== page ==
I boned a duck. I never thought that would happen.

October 15, 2010 § Leave a comment

I am aware that ‘Julia Child’ as a concept has been done over and over again. No one can talk about her in a way that is personal to them anymore. Julie Powell claimed Julia as her inspriation before anyone else did and now Julia has been taken. But I have Julia’s cook books and when I cook from them I follow her recipes’ every sentence. I do understand how Julie could have so intensely believed she knew Julia. The recipes Julia wrote make you feel as though you are in a conversation with her; “By the time you have completed half of this, the carcass frame, dangling legs, wings, and skin will appear to be an unrecognizable mass of confusion and you will wonder how in the world any sense can be made of it all.” She has made it incredibly straight forward for those who don’t know ‘food’ and I would have loved to have spoken with her.

So. I boned a duck in the weekend. I never thoguht that would happen.

I was surprised how easy it was to be honest. And how un-frightful it was aswel.

I followed Julia’s guidance word-by-word, which is unlike me if I am being honest, which I am.

I took my very blunt knife and ran it down the spine.

Imagine pealing a fruit. Essentially you peal the skin and the flesh together ,off the spine and carcass. It is important to make sure the flesh remains on the skin and only comes off the bone.

Then remove the carcass just like this..

And then of course you make a stuffing in your processor out of thyme, rosemary, veal meat and pork fat. Of course!

With your very sharp knife you seperate the duck breasts from the flesh and dice up the meat. Then place the meat back on the open skin and pour red wine over it. Yum. Place the stuffing on top of the drunk meat and pull the flesh up over the stuffing and truss your duck. I didn’t have a flesh sewing needle so I just used a skewer.

Then you brown the meat in very hot oil in a very hot pan. I am used to sizzling spraying oil which I think is unfortunate.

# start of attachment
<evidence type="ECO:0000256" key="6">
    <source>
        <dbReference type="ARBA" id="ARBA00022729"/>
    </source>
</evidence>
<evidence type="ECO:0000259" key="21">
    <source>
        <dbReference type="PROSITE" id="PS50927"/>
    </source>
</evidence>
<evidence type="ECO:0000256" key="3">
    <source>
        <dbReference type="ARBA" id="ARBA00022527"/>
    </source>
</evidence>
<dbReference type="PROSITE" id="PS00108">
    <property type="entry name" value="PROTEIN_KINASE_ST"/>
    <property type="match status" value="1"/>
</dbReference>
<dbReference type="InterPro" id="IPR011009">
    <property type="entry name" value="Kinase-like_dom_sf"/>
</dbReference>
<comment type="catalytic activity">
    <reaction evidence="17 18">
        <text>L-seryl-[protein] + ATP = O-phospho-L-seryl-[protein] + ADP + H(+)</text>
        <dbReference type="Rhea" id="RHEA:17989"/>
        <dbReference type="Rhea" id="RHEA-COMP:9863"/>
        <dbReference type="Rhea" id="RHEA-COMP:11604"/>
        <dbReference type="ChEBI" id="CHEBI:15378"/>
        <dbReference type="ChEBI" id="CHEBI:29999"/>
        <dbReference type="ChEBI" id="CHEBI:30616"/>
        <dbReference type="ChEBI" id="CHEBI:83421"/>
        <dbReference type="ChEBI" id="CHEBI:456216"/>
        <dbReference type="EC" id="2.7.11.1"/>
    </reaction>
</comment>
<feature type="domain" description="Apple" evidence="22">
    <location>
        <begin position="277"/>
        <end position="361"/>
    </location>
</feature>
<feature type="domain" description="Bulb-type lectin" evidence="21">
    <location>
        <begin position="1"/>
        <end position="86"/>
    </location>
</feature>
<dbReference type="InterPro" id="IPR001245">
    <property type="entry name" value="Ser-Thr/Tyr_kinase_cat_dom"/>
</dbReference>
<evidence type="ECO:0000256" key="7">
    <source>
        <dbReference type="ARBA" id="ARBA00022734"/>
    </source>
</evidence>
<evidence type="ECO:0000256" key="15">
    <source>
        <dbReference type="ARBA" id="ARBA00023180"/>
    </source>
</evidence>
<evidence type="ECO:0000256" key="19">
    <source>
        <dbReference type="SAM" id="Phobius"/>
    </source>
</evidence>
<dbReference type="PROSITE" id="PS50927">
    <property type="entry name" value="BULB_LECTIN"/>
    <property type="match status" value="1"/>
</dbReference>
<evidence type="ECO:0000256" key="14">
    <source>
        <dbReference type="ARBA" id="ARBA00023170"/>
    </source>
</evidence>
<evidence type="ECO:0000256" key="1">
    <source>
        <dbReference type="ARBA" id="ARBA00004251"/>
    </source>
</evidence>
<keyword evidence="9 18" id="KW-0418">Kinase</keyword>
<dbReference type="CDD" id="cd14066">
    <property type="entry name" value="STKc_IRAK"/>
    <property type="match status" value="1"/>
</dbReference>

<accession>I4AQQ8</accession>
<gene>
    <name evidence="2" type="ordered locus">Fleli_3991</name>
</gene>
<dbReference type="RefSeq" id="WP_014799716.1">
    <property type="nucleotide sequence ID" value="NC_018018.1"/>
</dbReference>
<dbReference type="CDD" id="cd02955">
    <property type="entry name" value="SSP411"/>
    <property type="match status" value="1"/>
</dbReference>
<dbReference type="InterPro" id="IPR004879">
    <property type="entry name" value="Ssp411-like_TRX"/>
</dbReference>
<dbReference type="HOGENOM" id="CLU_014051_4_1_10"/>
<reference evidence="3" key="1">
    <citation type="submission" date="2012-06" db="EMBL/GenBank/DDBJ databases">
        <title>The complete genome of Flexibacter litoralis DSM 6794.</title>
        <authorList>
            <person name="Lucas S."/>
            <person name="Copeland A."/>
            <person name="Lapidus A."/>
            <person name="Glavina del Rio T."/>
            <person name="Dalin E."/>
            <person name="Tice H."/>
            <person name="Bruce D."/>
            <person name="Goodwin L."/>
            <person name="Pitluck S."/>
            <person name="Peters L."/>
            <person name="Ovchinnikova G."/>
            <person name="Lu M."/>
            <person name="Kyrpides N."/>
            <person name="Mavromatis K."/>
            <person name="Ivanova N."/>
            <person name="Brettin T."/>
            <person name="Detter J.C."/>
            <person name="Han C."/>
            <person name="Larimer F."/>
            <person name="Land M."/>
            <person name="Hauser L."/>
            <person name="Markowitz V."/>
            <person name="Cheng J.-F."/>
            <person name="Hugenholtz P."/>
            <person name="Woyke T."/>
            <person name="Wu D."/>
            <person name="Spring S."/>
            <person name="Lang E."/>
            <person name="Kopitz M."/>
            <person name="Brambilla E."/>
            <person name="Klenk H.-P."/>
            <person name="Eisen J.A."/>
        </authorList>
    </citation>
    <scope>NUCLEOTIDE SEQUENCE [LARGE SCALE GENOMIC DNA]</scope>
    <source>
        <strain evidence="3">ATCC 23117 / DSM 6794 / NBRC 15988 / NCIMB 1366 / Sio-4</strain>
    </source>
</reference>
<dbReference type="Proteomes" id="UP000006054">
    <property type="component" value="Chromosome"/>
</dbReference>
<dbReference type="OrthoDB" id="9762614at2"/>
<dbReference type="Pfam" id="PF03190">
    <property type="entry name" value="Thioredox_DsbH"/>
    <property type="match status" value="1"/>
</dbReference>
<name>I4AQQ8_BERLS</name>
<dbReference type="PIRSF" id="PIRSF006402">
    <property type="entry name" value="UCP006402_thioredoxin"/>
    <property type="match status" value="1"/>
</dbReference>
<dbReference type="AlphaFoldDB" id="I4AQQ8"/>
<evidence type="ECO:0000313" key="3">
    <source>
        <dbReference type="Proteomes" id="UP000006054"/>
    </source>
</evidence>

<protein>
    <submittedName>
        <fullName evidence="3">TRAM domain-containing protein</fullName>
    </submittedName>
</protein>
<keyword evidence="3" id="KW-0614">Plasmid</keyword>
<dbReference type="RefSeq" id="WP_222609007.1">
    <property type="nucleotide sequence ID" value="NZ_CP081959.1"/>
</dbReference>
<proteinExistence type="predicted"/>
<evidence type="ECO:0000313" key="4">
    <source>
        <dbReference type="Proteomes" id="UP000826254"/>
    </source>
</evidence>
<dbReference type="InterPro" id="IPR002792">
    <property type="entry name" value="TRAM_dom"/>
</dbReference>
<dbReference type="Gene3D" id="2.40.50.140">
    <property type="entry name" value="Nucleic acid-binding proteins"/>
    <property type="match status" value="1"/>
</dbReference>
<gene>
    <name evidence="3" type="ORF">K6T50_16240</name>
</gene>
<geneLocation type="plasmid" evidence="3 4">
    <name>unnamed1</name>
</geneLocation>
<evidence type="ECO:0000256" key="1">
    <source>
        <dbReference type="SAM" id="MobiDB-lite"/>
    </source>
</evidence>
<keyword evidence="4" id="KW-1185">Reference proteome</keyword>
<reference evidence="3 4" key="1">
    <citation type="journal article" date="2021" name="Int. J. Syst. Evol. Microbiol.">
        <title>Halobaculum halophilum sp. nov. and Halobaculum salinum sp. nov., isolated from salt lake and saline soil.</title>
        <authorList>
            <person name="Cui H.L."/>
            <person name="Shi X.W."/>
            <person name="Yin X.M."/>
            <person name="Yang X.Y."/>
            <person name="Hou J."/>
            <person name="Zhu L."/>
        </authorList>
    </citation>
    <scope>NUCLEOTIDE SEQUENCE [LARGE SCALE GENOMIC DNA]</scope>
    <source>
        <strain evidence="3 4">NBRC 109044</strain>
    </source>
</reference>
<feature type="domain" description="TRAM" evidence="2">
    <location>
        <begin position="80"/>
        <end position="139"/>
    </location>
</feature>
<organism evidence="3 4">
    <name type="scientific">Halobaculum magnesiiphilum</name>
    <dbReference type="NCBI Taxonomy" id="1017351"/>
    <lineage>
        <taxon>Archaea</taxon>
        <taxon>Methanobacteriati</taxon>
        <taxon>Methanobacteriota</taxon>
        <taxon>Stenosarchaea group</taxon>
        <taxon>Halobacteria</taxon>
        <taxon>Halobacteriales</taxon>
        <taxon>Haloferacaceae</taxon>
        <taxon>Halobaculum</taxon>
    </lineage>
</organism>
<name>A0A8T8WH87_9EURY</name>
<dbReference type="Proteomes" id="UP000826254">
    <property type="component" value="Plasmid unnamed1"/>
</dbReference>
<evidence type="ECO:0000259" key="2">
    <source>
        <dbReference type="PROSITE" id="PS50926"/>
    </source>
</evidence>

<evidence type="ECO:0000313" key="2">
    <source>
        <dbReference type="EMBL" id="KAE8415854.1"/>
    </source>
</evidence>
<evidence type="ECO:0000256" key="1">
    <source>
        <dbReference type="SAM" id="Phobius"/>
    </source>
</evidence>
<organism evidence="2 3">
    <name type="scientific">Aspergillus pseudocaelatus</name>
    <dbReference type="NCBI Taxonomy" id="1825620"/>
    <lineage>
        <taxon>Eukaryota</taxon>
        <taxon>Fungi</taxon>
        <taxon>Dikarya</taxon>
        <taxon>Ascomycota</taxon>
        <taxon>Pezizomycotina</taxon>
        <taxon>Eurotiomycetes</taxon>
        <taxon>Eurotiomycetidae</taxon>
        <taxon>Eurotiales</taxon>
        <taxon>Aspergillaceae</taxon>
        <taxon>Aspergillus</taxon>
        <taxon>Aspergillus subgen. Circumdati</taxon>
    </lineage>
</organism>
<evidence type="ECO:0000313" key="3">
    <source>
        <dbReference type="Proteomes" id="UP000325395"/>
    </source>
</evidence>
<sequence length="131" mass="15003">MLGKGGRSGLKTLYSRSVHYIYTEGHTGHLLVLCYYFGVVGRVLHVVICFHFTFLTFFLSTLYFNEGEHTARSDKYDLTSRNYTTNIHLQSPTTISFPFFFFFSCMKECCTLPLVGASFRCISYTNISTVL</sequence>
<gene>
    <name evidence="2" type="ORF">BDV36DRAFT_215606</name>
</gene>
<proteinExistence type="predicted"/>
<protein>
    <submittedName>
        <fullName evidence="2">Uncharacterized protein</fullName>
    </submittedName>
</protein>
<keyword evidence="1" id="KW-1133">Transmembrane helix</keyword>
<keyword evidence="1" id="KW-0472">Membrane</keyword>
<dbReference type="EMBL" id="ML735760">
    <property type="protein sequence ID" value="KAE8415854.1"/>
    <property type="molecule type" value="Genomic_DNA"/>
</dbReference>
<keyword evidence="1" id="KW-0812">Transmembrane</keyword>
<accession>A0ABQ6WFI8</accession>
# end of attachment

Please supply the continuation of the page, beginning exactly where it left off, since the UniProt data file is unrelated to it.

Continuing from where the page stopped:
My favourite part of the whole process, including the eating of it, was wrapping it in pastry. Wrapping anything in pastry is utterly brilliant. It was like a present with a wee hat on top.

And then is goes into the oven and you watch it puff up and turn to gold. Nothing could be more satisfying than working in your kitchen with pastry. I sliced it, placed it on a platter for my family, poured all the juices over the pastry and we ate it, the entire bird, veal meat, pork fat and pastry garment. And it was good!



Pate de Canard en Croute

Duck Preparation:
(preheat oven to 180°)

One whole duck
Pinch pf allspice
2 Tbsp cognac (or any brandy)
2 Tbsp port (or red wine)

Bone the duck as described above (you may need to read up more on boning if you are unfamiliar with it). Slice the breasts and all meat off the flesh. Dice it all up and place it on the boned duck facing up with the skin side facing down towards the bench. Pour over lots of salt and pepper, allspice, cognac and port.

Stuffing Preparation (adapted from Julia’s recipe slightly):

1 onion
2 Tbsp butter
½ cup port (or red wine)
1 ½ cup veal diced
½ cup pork fat (as your butcher just for the fat) diced
2 eggs
big pinch of allspice
2 Tbsp thyme
2 crushed cloves of garlic

Throw all in a processor and process until really well combined. Take it out and mould it into a small rugby ball. Place it on top of the duck in the center of the flesh. Bring the duck skin up over the stuffing to enclose it and either truss the skin together or skewer it, like I did.
In a heavy based skillet heat about 2 Tbsp oil till it’s incredibly hot. Add the duck and brown all sides, about 2 minutes on each side.


2 sheets of store brought flaky/puff pastry
1 egg whisked

Lay out 2/3 of your pastry. Place the duck on the center and bring the pastry up over the duck. It will not reach right the way around. Egg-wash the top of the open pastry. Shape the other 1/3 of the pastry into a flat oval. Place it on top and press the pastry edges together so the duck is fully enclosed in the pastry. It will look like a flat hat on top of a pastry shaped rugby ball. At this stage you can ‘pretty it up’ by making pastry flowers and egg-washing them on to the pastry, or whatever else tickles your fancy. Egg-wash the entire surface of the pastry, poke holes in it with your knife and bake for 2 hours. And then slice, platter, pour over all juices and eat!



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